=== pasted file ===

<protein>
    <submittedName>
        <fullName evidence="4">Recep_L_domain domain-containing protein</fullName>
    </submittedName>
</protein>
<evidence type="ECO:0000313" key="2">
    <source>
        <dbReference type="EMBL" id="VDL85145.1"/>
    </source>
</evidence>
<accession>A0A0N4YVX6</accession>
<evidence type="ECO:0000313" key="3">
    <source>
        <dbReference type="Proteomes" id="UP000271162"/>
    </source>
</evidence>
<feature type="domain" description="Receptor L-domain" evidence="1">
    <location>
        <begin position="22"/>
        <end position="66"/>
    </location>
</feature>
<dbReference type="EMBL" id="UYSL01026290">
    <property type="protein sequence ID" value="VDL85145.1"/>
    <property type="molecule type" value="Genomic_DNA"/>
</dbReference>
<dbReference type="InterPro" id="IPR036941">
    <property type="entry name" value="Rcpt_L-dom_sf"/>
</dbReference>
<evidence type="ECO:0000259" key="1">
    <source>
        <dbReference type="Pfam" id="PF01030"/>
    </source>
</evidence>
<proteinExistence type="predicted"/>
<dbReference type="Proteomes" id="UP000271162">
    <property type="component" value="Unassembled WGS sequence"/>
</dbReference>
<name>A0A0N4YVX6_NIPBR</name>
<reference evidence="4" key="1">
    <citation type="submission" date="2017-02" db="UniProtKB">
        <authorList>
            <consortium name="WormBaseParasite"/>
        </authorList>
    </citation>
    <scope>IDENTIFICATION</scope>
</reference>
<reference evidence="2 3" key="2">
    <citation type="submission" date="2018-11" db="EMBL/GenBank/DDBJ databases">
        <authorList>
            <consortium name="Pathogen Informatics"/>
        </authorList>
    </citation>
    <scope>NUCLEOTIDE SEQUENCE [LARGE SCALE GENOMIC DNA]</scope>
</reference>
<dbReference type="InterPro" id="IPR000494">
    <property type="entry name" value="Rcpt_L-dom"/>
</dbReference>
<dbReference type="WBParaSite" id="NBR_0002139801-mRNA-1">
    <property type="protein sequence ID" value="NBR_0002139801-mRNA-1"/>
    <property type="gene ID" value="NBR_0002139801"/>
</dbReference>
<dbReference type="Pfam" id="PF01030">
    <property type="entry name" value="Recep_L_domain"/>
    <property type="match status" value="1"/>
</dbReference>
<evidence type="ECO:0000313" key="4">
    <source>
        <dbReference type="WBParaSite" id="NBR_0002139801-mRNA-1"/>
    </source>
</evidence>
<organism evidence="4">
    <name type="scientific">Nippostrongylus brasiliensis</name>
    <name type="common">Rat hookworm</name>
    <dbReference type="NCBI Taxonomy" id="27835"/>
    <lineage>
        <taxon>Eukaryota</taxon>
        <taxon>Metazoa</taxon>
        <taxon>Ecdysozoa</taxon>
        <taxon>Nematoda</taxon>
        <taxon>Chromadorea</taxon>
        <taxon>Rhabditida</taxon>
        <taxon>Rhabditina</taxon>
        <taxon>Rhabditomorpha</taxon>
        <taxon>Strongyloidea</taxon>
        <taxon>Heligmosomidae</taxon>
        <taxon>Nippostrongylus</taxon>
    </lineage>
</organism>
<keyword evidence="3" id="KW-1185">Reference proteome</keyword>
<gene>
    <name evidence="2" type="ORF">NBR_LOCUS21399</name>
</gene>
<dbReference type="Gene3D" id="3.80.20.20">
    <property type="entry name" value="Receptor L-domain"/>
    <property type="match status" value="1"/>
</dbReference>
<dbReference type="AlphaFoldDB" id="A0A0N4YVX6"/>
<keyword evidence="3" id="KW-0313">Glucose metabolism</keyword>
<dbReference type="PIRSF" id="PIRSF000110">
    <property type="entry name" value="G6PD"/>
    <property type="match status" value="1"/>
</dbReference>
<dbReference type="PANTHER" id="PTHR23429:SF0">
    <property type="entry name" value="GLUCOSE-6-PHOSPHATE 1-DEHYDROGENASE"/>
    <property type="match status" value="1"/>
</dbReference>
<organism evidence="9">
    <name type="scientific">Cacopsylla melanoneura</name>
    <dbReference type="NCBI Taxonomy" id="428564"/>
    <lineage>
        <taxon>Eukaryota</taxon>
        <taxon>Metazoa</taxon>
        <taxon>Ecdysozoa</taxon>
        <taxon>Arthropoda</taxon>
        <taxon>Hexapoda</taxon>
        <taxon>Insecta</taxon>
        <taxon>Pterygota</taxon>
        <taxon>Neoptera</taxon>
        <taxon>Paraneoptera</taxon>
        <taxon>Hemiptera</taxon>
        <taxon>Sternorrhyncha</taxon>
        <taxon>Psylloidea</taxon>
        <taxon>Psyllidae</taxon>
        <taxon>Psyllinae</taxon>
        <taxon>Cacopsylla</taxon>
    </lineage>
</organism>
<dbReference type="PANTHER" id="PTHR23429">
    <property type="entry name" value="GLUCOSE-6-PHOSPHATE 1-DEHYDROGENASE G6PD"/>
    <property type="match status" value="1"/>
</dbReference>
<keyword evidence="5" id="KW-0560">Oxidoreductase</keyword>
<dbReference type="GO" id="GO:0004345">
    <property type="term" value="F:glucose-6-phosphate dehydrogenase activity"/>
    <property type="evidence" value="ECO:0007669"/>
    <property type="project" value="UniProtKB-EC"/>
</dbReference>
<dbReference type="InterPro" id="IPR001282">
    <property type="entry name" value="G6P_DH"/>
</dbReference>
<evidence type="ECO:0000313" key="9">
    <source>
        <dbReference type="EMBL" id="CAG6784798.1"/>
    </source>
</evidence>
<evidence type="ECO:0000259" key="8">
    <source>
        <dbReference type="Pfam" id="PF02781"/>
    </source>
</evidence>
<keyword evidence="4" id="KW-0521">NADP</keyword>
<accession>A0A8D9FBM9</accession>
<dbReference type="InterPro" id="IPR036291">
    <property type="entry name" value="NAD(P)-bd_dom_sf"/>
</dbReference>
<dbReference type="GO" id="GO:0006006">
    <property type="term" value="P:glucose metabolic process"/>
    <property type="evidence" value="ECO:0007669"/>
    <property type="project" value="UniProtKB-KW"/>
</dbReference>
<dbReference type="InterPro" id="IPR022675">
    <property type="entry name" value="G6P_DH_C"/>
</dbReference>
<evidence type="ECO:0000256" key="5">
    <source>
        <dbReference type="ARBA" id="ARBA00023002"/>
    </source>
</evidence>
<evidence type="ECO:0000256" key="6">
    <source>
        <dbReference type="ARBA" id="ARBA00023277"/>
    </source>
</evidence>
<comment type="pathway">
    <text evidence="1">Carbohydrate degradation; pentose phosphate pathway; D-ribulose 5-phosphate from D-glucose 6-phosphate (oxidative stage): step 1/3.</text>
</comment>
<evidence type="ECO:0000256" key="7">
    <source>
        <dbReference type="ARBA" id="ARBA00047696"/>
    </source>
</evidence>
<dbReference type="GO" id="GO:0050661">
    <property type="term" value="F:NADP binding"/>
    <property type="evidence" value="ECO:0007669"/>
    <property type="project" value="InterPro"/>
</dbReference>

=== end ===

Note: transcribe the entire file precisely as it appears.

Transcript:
<protein>
    <submittedName>
        <fullName evidence="4">Recep_L_domain domain-containing protein</fullName>
    </submittedName>
</protein>
<evidence type="ECO:0000313" key="2">
    <source>
        <dbReference type="EMBL" id="VDL85145.1"/>
    </source>
</evidence>
<accession>A0A0N4YVX6</accession>
<evidence type="ECO:0000313" key="3">
    <source>
        <dbReference type="Proteomes" id="UP000271162"/>
    </source>
</evidence>
<feature type="domain" description="Receptor L-domain" evidence="1">
    <location>
        <begin position="22"/>
        <end position="66"/>
    </location>
</feature>
<dbReference type="EMBL" id="UYSL01026290">
    <property type="protein sequence ID" value="VDL85145.1"/>
    <property type="molecule type" value="Genomic_DNA"/>
</dbReference>
<dbReference type="InterPro" id="IPR036941">
    <property type="entry name" value="Rcpt_L-dom_sf"/>
</dbReference>
<evidence type="ECO:0000259" key="1">
    <source>
        <dbReference type="Pfam" id="PF01030"/>
    </source>
</evidence>
<proteinExistence type="predicted"/>
<dbReference type="Proteomes" id="UP000271162">
    <property type="component" value="Unassembled WGS sequence"/>
</dbReference>
<name>A0A0N4YVX6_NIPBR</name>
<reference evidence="4" key="1">
    <citation type="submission" date="2017-02" db="UniProtKB">
        <authorList>
            <consortium name="WormBaseParasite"/>
        </authorList>
    </citation>
    <scope>IDENTIFICATION</scope>
</reference>
<reference evidence="2 3" key="2">
    <citation type="submission" date="2018-11" db="EMBL/GenBank/DDBJ databases">
        <authorList>
            <consortium name="Pathogen Informatics"/>
        </authorList>
    </citation>
    <scope>NUCLEOTIDE SEQUENCE [LARGE SCALE GENOMIC DNA]</scope>
</reference>
<dbReference type="InterPro" id="IPR000494">
    <property type="entry name" value="Rcpt_L-dom"/>
</dbReference>
<dbReference type="WBParaSite" id="NBR_0002139801-mRNA-1">
    <property type="protein sequence ID" value="NBR_0002139801-mRNA-1"/>
    <property type="gene ID" value="NBR_0002139801"/>
</dbReference>
<dbReference type="Pfam" id="PF01030">
    <property type="entry name" value="Recep_L_domain"/>
    <property type="match status" value="1"/>
</dbReference>
<evidence type="ECO:0000313" key="4">
    <source>
        <dbReference type="WBParaSite" id="NBR_0002139801-mRNA-1"/>
    </source>
</evidence>
<organism evidence="4">
    <name type="scientific">Nippostrongylus brasiliensis</name>
    <name type="common">Rat hookworm</name>
    <dbReference type="NCBI Taxonomy" id="27835"/>
    <lineage>
        <taxon>Eukaryota</taxon>
        <taxon>Metazoa</taxon>
        <taxon>Ecdysozoa</taxon>
        <taxon>Nematoda</taxon>
        <taxon>Chromadorea</taxon>
        <taxon>Rhabditida</taxon>
        <taxon>Rhabditina</taxon>
        <taxon>Rhabditomorpha</taxon>
        <taxon>Strongyloidea</taxon>
        <taxon>Heligmosomidae</taxon>
        <taxon>Nippostrongylus</taxon>
    </lineage>
</organism>
<keyword evidence="3" id="KW-1185">Reference proteome</keyword>
<gene>
    <name evidence="2" type="ORF">NBR_LOCUS21399</name>
</gene>
<dbReference type="Gene3D" id="3.80.20.20">
    <property type="entry name" value="Receptor L-domain"/>
    <property type="match status" value="1"/>
</dbReference>
<dbReference type="AlphaFoldDB" id="A0A0N4YVX6"/>
<keyword evidence="3" id="KW-0313">Glucose metabolism</keyword>
<dbReference type="PIRSF" id="PIRSF000110">
    <property type="entry name" value="G6PD"/>
    <property type="match status" value="1"/>
</dbReference>
<dbReference type="PANTHER" id="PTHR23429:SF0">
    <property type="entry name" value="GLUCOSE-6-PHOSPHATE 1-DEHYDROGENASE"/>
    <property type="match status" value="1"/>
</dbReference>
<organism evidence="9">
    <name type="scientific">Cacopsylla melanoneura</name>
    <dbReference type="NCBI Taxonomy" id="428564"/>
    <lineage>
        <taxon>Eukaryota</taxon>
        <taxon>Metazoa</taxon>
        <taxon>Ecdysozoa</taxon>
        <taxon>Arthropoda</taxon>
        <taxon>Hexapoda</taxon>
        <taxon>Insecta</taxon>
        <taxon>Pterygota</taxon>
        <taxon>Neoptera</taxon>
        <taxon>Paraneoptera</taxon>
        <taxon>Hemiptera</taxon>
        <taxon>Sternorrhyncha</taxon>
        <taxon>Psylloidea</taxon>
        <taxon>Psyllidae</taxon>
        <taxon>Psyllinae</taxon>
        <taxon>Cacopsylla</taxon>
    </lineage>
</organism>
<dbReference type="PANTHER" id="PTHR23429">
    <property type="entry name" value="GLUCOSE-6-PHOSPHATE 1-DEHYDROGENASE G6PD"/>
    <property type="match status" value="1"/>
</dbReference>
<keyword evidence="5" id="KW-0560">Oxidoreductase</keyword>
<dbReference type="GO" id="GO:0004345">
    <property type="term" value="F:glucose-6-phosphate dehydrogenase activity"/>
    <property type="evidence" value="ECO:0007669"/>
    <property type="project" value="UniProtKB-EC"/>
</dbReference>
<dbReference type="InterPro" id="IPR001282">
    <property type="entry name" value="G6P_DH"/>
</dbReference>
<evidence type="ECO:0000313" key="9">
    <source>
        <dbReference type="EMBL" id="CAG6784798.1"/>
    </source>
</evidence>
<evidence type="ECO:0000259" key="8">
    <source>
        <dbReference type="Pfam" id="PF02781"/>
    </source>
</evidence>
<keyword evidence="4" id="KW-0521">NADP</keyword>
<accession>A0A8D9FBM9</accession>
<dbReference type="InterPro" id="IPR036291">
    <property type="entry name" value="NAD(P)-bd_dom_sf"/>
</dbReference>
<dbReference type="GO" id="GO:0006006">
    <property type="term" value="P:glucose metabolic process"/>
    <property type="evidence" value="ECO:0007669"/>
    <property type="project" value="UniProtKB-KW"/>
</dbReference>
<dbReference type="InterPro" id="IPR022675">
    <property type="entry name" value="G6P_DH_C"/>
</dbReference>
<evidence type="ECO:0000256" key="5">
    <source>
        <dbReference type="ARBA" id="ARBA00023002"/>
    </source>
</evidence>
<evidence type="ECO:0000256" key="6">
    <source>
        <dbReference type="ARBA" id="ARBA00023277"/>
    </source>
</evidence>
<comment type="pathway">
    <text evidence="1">Carbohydrate degradation; pentose phosphate pathway; D-ribulose 5-phosphate from D-glucose 6-phosphate (oxidative stage): step 1/3.</text>
</comment>
<evidence type="ECO:0000256" key="7">
    <source>
        <dbReference type="ARBA" id="ARBA00047696"/>
    </source>
</evidence>
<dbReference type="GO" id="GO:0050661">
    <property type="term" value="F:NADP binding"/>
    <property type="evidence" value="ECO:0007669"/>
    <property type="project" value="InterPro"/>
</dbReference>